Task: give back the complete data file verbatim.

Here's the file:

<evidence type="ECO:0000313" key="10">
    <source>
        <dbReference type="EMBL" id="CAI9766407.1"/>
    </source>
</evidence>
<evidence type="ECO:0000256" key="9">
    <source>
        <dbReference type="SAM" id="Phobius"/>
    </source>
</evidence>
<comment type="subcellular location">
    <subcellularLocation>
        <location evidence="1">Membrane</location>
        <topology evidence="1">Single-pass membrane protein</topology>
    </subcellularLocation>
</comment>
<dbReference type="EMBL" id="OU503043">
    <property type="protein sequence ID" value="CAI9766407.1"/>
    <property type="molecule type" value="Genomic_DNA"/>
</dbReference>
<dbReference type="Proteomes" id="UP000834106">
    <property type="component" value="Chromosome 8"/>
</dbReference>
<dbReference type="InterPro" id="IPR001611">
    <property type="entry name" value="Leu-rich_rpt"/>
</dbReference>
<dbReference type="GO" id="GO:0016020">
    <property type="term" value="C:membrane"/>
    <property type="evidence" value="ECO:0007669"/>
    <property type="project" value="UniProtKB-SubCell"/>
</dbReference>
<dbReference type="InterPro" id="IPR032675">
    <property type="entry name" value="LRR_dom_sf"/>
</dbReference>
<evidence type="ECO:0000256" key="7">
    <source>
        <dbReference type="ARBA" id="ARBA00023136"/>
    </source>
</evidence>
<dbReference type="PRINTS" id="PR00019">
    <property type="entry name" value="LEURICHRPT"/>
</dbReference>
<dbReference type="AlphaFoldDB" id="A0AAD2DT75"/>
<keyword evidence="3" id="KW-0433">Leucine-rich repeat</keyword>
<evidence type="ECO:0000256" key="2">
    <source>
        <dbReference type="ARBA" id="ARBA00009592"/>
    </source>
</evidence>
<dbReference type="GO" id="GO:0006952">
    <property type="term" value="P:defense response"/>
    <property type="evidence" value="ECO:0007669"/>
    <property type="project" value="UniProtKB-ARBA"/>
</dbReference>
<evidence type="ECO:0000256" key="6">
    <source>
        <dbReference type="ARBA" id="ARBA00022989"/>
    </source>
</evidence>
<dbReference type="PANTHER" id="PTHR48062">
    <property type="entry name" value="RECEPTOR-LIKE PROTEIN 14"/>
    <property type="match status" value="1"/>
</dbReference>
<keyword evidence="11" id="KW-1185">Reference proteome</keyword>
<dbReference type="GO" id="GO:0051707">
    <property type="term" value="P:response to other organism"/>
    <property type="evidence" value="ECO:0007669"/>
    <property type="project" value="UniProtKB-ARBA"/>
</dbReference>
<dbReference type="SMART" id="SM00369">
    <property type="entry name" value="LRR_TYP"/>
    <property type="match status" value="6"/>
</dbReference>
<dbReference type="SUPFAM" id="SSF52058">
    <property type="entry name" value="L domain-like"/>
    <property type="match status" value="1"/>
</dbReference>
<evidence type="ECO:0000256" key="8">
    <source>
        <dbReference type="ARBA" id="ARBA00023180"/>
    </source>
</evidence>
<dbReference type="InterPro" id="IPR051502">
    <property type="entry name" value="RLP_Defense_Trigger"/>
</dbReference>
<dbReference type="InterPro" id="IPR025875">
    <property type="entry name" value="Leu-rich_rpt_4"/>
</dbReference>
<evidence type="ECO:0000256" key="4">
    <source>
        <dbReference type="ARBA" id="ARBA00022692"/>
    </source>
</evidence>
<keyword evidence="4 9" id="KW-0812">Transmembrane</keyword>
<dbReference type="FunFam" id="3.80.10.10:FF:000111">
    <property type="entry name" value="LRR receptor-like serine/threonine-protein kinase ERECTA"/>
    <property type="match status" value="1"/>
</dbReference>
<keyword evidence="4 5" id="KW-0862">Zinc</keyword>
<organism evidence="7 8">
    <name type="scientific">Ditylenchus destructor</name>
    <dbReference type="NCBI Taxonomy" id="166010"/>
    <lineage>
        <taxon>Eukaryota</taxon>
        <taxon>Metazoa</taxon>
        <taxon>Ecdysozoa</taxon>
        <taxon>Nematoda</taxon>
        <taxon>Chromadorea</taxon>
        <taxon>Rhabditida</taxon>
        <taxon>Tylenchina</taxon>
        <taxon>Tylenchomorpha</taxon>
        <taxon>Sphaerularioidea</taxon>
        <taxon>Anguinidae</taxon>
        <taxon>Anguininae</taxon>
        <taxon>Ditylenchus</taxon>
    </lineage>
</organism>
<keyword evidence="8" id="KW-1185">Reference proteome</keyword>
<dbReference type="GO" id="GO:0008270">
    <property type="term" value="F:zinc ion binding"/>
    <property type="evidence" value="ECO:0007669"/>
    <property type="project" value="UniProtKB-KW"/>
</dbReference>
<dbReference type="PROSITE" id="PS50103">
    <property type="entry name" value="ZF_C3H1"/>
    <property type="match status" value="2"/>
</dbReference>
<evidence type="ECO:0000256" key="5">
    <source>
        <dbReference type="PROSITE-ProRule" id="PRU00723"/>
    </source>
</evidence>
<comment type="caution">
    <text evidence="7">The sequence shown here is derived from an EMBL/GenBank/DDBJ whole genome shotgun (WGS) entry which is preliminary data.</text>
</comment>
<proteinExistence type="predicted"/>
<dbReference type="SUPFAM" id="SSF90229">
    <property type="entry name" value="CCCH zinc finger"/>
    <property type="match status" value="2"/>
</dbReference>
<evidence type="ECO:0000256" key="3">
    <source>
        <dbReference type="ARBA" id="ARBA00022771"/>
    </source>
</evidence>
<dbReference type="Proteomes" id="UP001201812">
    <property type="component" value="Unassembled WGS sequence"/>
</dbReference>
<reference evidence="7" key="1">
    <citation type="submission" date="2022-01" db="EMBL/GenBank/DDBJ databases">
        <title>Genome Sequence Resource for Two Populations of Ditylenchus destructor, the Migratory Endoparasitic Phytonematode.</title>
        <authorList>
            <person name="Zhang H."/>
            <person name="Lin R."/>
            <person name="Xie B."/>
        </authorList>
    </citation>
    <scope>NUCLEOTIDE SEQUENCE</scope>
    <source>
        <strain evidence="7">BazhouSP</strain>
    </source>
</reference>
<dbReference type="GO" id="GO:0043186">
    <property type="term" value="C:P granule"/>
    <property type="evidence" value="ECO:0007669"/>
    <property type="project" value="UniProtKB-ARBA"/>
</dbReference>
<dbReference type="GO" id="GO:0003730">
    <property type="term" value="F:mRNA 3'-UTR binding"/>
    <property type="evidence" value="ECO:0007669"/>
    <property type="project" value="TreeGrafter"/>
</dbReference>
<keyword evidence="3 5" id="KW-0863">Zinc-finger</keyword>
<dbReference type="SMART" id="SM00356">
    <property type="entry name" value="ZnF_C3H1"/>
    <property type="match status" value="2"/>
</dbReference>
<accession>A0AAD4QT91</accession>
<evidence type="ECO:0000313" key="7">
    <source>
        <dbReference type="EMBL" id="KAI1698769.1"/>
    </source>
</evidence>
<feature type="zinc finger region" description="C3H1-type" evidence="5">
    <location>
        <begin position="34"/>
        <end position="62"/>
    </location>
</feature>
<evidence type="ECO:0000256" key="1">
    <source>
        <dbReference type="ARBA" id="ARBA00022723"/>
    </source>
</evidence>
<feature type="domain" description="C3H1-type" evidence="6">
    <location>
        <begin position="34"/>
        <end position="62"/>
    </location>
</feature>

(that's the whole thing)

<evidence type="ECO:0000313" key="10">
    <source>
        <dbReference type="EMBL" id="CAI9766407.1"/>
    </source>
</evidence>
<evidence type="ECO:0000256" key="9">
    <source>
        <dbReference type="SAM" id="Phobius"/>
    </source>
</evidence>
<comment type="subcellular location">
    <subcellularLocation>
        <location evidence="1">Membrane</location>
        <topology evidence="1">Single-pass membrane protein</topology>
    </subcellularLocation>
</comment>
<dbReference type="EMBL" id="OU503043">
    <property type="protein sequence ID" value="CAI9766407.1"/>
    <property type="molecule type" value="Genomic_DNA"/>
</dbReference>
<dbReference type="Proteomes" id="UP000834106">
    <property type="component" value="Chromosome 8"/>
</dbReference>
<dbReference type="InterPro" id="IPR001611">
    <property type="entry name" value="Leu-rich_rpt"/>
</dbReference>
<dbReference type="GO" id="GO:0016020">
    <property type="term" value="C:membrane"/>
    <property type="evidence" value="ECO:0007669"/>
    <property type="project" value="UniProtKB-SubCell"/>
</dbReference>
<dbReference type="InterPro" id="IPR032675">
    <property type="entry name" value="LRR_dom_sf"/>
</dbReference>
<evidence type="ECO:0000256" key="7">
    <source>
        <dbReference type="ARBA" id="ARBA00023136"/>
    </source>
</evidence>
<dbReference type="PRINTS" id="PR00019">
    <property type="entry name" value="LEURICHRPT"/>
</dbReference>
<dbReference type="AlphaFoldDB" id="A0AAD2DT75"/>
<keyword evidence="3" id="KW-0433">Leucine-rich repeat</keyword>
<evidence type="ECO:0000256" key="2">
    <source>
        <dbReference type="ARBA" id="ARBA00009592"/>
    </source>
</evidence>
<dbReference type="GO" id="GO:0006952">
    <property type="term" value="P:defense response"/>
    <property type="evidence" value="ECO:0007669"/>
    <property type="project" value="UniProtKB-ARBA"/>
</dbReference>
<evidence type="ECO:0000256" key="6">
    <source>
        <dbReference type="ARBA" id="ARBA00022989"/>
    </source>
</evidence>
<dbReference type="PANTHER" id="PTHR48062">
    <property type="entry name" value="RECEPTOR-LIKE PROTEIN 14"/>
    <property type="match status" value="1"/>
</dbReference>
<keyword evidence="11" id="KW-1185">Reference proteome</keyword>
<dbReference type="GO" id="GO:0051707">
    <property type="term" value="P:response to other organism"/>
    <property type="evidence" value="ECO:0007669"/>
    <property type="project" value="UniProtKB-ARBA"/>
</dbReference>
<dbReference type="SMART" id="SM00369">
    <property type="entry name" value="LRR_TYP"/>
    <property type="match status" value="6"/>
</dbReference>
<dbReference type="SUPFAM" id="SSF52058">
    <property type="entry name" value="L domain-like"/>
    <property type="match status" value="1"/>
</dbReference>
<evidence type="ECO:0000256" key="8">
    <source>
        <dbReference type="ARBA" id="ARBA00023180"/>
    </source>
</evidence>
<dbReference type="InterPro" id="IPR051502">
    <property type="entry name" value="RLP_Defense_Trigger"/>
</dbReference>
<dbReference type="InterPro" id="IPR025875">
    <property type="entry name" value="Leu-rich_rpt_4"/>
</dbReference>
<evidence type="ECO:0000256" key="4">
    <source>
        <dbReference type="ARBA" id="ARBA00022692"/>
    </source>
</evidence>
<keyword evidence="4 9" id="KW-0812">Transmembrane</keyword>
<dbReference type="FunFam" id="3.80.10.10:FF:000111">
    <property type="entry name" value="LRR receptor-like serine/threonine-protein kinase ERECTA"/>
    <property type="match status" value="1"/>
</dbReference>
<keyword evidence="4 5" id="KW-0862">Zinc</keyword>
<organism evidence="7 8">
    <name type="scientific">Ditylenchus destructor</name>
    <dbReference type="NCBI Taxonomy" id="166010"/>
    <lineage>
        <taxon>Eukaryota</taxon>
        <taxon>Metazoa</taxon>
        <taxon>Ecdysozoa</taxon>
        <taxon>Nematoda</taxon>
        <taxon>Chromadorea</taxon>
        <taxon>Rhabditida</taxon>
        <taxon>Tylenchina</taxon>
        <taxon>Tylenchomorpha</taxon>
        <taxon>Sphaerularioidea</taxon>
        <taxon>Anguinidae</taxon>
        <taxon>Anguininae</taxon>
        <taxon>Ditylenchus</taxon>
    </lineage>
</organism>
<keyword evidence="8" id="KW-1185">Reference proteome</keyword>
<dbReference type="GO" id="GO:0008270">
    <property type="term" value="F:zinc ion binding"/>
    <property type="evidence" value="ECO:0007669"/>
    <property type="project" value="UniProtKB-KW"/>
</dbReference>
<dbReference type="PROSITE" id="PS50103">
    <property type="entry name" value="ZF_C3H1"/>
    <property type="match status" value="2"/>
</dbReference>
<evidence type="ECO:0000256" key="5">
    <source>
        <dbReference type="PROSITE-ProRule" id="PRU00723"/>
    </source>
</evidence>
<comment type="caution">
    <text evidence="7">The sequence shown here is derived from an EMBL/GenBank/DDBJ whole genome shotgun (WGS) entry which is preliminary data.</text>
</comment>
<proteinExistence type="predicted"/>
<dbReference type="SUPFAM" id="SSF90229">
    <property type="entry name" value="CCCH zinc finger"/>
    <property type="match status" value="2"/>
</dbReference>
<evidence type="ECO:0000256" key="3">
    <source>
        <dbReference type="ARBA" id="ARBA00022771"/>
    </source>
</evidence>
<dbReference type="Proteomes" id="UP001201812">
    <property type="component" value="Unassembled WGS sequence"/>
</dbReference>
<reference evidence="7" key="1">
    <citation type="submission" date="2022-01" db="EMBL/GenBank/DDBJ databases">
        <title>Genome Sequence Resource for Two Populations of Ditylenchus destructor, the Migratory Endoparasitic Phytonematode.</title>
        <authorList>
            <person name="Zhang H."/>
            <person name="Lin R."/>
            <person name="Xie B."/>
        </authorList>
    </citation>
    <scope>NUCLEOTIDE SEQUENCE</scope>
    <source>
        <strain evidence="7">BazhouSP</strain>
    </source>
</reference>
<dbReference type="GO" id="GO:0043186">
    <property type="term" value="C:P granule"/>
    <property type="evidence" value="ECO:0007669"/>
    <property type="project" value="UniProtKB-ARBA"/>
</dbReference>
<dbReference type="GO" id="GO:0003730">
    <property type="term" value="F:mRNA 3'-UTR binding"/>
    <property type="evidence" value="ECO:0007669"/>
    <property type="project" value="TreeGrafter"/>
</dbReference>
<keyword evidence="3 5" id="KW-0863">Zinc-finger</keyword>
<dbReference type="SMART" id="SM00356">
    <property type="entry name" value="ZnF_C3H1"/>
    <property type="match status" value="2"/>
</dbReference>
<accession>A0AAD4QT91</accession>
<evidence type="ECO:0000313" key="7">
    <source>
        <dbReference type="EMBL" id="KAI1698769.1"/>
    </source>
</evidence>
<feature type="zinc finger region" description="C3H1-type" evidence="5">
    <location>
        <begin position="34"/>
        <end position="62"/>
    </location>
</feature>
<evidence type="ECO:0000256" key="1">
    <source>
        <dbReference type="ARBA" id="ARBA00022723"/>
    </source>
</evidence>
<feature type="domain" description="C3H1-type" evidence="6">
    <location>
        <begin position="34"/>
        <end position="62"/>
    </location>
</feature>